An assessment of path dependence in collective decisions: evidence from football polls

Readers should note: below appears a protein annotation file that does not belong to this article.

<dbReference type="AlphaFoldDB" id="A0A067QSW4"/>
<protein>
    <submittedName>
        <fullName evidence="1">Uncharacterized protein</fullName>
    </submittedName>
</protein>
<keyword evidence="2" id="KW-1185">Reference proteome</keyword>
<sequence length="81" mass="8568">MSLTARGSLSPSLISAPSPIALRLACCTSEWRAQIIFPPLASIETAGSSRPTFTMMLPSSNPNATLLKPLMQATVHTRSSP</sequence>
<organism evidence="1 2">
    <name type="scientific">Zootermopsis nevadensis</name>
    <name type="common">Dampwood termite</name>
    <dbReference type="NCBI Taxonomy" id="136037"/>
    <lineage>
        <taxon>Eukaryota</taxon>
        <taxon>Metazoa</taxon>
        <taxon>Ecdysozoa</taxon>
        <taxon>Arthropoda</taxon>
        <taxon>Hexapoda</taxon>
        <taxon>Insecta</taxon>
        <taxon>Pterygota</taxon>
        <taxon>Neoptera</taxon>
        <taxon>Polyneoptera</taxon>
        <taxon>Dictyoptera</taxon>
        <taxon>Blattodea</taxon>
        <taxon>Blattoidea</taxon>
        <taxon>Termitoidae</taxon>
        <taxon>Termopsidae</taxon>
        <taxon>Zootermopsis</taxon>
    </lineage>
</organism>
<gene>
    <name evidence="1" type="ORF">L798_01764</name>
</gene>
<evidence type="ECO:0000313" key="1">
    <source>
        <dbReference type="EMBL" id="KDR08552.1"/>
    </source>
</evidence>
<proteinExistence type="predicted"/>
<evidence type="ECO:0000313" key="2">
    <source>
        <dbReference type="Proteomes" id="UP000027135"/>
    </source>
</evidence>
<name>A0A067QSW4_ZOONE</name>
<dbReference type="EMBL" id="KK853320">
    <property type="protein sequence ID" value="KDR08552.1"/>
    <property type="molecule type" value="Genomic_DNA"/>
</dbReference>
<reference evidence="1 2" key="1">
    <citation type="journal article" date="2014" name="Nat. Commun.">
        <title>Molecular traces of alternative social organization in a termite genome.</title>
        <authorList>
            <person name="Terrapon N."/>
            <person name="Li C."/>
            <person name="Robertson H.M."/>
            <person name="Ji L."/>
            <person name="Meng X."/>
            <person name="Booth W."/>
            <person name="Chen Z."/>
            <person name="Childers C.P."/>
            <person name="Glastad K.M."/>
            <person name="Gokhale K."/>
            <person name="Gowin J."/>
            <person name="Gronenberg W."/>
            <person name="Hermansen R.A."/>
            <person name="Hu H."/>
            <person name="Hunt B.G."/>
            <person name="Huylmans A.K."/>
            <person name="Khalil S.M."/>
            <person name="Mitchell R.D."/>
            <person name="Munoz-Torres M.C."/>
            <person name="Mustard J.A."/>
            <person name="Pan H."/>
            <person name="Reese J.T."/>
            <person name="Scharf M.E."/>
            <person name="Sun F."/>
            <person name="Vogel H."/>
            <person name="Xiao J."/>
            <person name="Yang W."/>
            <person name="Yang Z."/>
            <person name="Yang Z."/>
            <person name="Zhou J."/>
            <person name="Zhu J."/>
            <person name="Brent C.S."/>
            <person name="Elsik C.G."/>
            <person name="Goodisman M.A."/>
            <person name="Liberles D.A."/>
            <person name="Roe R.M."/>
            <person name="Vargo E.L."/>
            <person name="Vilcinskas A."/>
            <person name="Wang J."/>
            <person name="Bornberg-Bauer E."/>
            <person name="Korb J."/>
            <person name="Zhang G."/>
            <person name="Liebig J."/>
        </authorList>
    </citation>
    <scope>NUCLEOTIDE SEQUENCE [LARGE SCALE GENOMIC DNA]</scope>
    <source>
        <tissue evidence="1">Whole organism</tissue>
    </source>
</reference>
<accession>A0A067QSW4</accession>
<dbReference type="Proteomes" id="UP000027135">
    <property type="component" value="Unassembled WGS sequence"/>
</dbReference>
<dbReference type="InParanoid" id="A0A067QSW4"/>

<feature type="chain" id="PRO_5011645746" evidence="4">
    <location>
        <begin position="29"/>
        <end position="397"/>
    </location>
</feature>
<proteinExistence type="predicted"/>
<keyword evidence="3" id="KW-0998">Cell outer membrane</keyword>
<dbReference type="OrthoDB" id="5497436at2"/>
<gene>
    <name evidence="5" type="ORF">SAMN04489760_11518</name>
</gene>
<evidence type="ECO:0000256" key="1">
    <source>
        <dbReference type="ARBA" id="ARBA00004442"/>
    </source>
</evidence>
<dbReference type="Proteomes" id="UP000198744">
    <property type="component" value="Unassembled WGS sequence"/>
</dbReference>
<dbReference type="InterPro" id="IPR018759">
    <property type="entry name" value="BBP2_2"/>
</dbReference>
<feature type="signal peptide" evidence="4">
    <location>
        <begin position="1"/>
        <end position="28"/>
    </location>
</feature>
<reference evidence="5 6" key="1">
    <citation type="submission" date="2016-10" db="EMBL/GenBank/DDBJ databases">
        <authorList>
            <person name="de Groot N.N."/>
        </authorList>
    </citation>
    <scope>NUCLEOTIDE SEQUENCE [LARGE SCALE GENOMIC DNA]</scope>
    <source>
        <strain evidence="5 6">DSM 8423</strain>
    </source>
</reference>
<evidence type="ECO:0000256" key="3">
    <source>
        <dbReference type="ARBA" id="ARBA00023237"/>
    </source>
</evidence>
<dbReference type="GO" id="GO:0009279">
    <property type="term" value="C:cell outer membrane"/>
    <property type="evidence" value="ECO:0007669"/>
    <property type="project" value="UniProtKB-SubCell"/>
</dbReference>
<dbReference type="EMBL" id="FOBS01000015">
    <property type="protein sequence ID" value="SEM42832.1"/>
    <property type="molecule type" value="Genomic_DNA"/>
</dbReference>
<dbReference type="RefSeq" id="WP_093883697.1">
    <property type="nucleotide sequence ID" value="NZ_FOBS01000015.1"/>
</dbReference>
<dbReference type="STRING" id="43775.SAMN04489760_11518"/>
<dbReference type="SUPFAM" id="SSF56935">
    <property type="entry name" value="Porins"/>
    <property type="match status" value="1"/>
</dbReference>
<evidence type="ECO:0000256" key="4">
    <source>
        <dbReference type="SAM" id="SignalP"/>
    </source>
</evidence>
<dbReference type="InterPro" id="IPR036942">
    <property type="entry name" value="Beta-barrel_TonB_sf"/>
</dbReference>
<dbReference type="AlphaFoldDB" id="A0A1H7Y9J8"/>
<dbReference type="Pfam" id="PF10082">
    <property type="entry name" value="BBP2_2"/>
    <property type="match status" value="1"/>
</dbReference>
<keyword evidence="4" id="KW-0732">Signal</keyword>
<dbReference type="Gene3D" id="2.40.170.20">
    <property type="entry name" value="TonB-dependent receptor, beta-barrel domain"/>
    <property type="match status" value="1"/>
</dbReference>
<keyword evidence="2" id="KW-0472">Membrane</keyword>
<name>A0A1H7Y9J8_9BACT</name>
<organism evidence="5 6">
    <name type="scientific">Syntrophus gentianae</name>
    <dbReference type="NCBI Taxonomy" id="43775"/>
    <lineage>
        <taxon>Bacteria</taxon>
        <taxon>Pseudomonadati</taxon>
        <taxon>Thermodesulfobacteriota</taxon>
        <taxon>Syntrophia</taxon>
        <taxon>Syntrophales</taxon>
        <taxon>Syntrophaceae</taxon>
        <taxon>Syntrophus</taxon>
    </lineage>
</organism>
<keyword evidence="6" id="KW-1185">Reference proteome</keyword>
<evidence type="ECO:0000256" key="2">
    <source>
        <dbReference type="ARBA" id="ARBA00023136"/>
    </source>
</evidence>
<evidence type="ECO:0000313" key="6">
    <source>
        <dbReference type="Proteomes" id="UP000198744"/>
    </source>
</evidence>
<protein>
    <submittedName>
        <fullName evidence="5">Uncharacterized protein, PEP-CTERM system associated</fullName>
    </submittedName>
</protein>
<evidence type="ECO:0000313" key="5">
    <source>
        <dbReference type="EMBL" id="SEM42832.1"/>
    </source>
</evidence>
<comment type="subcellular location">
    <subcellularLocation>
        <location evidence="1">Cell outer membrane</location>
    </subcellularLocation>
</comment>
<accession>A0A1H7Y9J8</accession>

While the topic of path dependence has reappeared in some macroeconomic circles, the existence of path dependence of voting outcomes is still more a matter of speculation than of evidence in spite of its importance to Arrow's Impossibility Theorem. This analysis considers the empirical relevance of path dependence, drawing data from Associated Press college football polls. In major college football, the primary measure of success is a team's year-end ranking by sports writers and/or coaches, ostensibly based on performance. This article examines the degree to which the year-end orderings for teams, Rik , are influenced by initial, pre-season rankings, Ri 1, and mid-season rankings, Rim , using these 'Top 20' votes for 1980 - 1989, while accounting for various measures of team performance. In addition to OLS estimates, cumulative logit models (CLM) and censored logistic regression (CLR) are used to deal with ordinality and sample problems. The results in Section III indicate a relationship between pre-and post-season votes strong enough to have influenced many polls' outcomes, including the designation of the 'national champion' in at least one year of the sample.